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  • Japanese Prime Minister Shinzo Abe and Russian President Vladimir Putin are due to meet later this month to discuss a potential treaty.

    Japanese Prime Minister Shinzo Abe and Russian President Vladimir Putin are due to meet later this month to discuss a potential treaty. | Photo: Reuters

Published 4 January 2019
Opinion

"We both do not want this to drag out into another generation," the Japanese Prime Minister said Friday.

Japanese Prime Minister Shinzo Abe said Friday he intends to move towards a World War II peace treaty with Russia during a summit in Russia later this month. The treaty has been hindered for decades by a territorial dispute.

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Abe is due to meet Russian President Vladimir Putin in the 25th summit where they are expected to end a disagreement over a collection of islands seized by Soviet troops in the final days of the war.

"I'll visit Russia later this month and intend to push forward with discussions towards a peace treaty," he said, adding that there had been "absolutely no progress" on the issue for more than 70 years.

Abe said that, while there were no guarantees of an agreement, the two nations had been cooperating over issues concerning the islands, as well as economic issues, over the past two years "as never before."

Putin caught Abe off guard in September when, on stage with the Japanese leader at a conference in Vladivostok, he suggested signing a peace treaty by year-end "without any pre-conditions."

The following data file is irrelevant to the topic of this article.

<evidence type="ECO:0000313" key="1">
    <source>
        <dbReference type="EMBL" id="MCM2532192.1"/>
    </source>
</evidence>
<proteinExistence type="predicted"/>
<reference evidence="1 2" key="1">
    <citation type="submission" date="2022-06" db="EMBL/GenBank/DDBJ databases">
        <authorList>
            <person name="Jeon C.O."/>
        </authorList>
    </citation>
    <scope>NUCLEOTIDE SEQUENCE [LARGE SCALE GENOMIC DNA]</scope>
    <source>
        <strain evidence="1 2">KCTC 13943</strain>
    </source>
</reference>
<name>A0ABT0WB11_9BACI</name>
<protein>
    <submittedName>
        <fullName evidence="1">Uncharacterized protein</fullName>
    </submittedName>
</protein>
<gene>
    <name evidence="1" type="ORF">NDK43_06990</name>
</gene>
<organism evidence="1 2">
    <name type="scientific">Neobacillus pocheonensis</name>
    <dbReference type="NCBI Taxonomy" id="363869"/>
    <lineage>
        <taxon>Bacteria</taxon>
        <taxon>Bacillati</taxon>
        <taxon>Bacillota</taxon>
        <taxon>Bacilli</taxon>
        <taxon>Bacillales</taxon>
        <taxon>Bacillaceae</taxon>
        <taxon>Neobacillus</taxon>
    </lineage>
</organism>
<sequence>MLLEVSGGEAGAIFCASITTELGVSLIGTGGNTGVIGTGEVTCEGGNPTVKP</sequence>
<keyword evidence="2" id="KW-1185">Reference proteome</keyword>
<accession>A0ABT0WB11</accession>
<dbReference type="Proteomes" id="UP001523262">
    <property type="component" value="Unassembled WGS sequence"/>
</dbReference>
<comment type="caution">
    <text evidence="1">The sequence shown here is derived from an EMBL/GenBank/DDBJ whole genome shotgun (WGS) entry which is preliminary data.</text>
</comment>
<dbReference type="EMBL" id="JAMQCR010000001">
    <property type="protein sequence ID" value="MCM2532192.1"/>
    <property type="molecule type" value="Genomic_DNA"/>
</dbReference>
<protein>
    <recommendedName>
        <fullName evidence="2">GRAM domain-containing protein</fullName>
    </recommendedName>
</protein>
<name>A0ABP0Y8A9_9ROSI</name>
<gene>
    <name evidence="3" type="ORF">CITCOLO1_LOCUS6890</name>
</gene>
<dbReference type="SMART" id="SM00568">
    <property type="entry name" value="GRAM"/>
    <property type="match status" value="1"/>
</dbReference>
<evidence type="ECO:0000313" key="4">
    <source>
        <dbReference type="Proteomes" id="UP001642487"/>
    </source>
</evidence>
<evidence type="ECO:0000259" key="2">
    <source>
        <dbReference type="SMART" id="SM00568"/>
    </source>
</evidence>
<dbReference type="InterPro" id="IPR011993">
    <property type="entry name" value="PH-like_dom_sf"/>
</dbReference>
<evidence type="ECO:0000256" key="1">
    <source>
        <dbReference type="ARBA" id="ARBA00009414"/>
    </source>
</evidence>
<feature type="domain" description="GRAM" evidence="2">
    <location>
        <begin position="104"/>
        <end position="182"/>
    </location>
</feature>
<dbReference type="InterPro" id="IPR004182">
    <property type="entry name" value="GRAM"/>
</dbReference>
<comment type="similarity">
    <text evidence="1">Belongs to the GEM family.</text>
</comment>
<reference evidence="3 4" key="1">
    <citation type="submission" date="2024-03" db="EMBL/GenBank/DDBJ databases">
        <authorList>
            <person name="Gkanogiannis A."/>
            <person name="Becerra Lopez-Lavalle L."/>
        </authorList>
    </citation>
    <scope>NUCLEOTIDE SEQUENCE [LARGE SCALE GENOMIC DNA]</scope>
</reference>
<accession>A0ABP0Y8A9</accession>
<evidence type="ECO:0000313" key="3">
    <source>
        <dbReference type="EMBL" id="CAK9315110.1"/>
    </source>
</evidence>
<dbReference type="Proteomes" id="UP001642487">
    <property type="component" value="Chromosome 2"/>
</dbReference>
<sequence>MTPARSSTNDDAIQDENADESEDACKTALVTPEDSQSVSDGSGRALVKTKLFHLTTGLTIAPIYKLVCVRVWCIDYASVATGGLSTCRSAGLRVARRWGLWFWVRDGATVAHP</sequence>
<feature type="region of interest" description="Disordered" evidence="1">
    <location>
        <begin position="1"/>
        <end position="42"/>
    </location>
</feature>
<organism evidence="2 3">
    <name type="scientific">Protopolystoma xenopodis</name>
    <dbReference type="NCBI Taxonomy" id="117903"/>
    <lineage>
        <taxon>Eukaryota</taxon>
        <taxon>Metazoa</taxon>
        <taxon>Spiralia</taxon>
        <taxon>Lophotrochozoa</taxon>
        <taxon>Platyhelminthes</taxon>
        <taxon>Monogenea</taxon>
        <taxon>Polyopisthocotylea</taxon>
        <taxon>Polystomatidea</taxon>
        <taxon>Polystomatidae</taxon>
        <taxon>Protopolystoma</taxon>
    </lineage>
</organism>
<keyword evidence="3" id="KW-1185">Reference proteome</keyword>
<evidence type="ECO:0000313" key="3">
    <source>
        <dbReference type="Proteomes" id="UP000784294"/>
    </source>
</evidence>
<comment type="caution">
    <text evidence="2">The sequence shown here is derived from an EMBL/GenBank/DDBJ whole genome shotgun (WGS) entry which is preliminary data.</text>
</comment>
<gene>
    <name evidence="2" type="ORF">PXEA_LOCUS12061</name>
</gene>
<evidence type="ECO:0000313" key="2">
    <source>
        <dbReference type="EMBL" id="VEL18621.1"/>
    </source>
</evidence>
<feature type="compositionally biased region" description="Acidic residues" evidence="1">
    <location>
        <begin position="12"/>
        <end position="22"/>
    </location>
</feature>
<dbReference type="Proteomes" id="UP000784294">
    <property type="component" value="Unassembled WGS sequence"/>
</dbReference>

Abe later rejected the proposal, repeating Japan's stance that the countries must resolve a question of sovereignty.

After the two met again in Singapore in November, the Japanese prime minister said they had agreed to advance negotiations based on a 1956 joint statement in which Moscow agreed to transfer the two smaller islands to Japan after a peace treaty was established.

Putin may be open to a deal now with the expectation that better ties will act as a counter-balance to China and draw more Japanese investment and technology, some experts say.

However, others doubt whether Putin really wants an agreement, partly because many Russian citizens are opposed to returning any of the islands, known in Japan as the Northern Territories and in Russia as the Southern Kurils.

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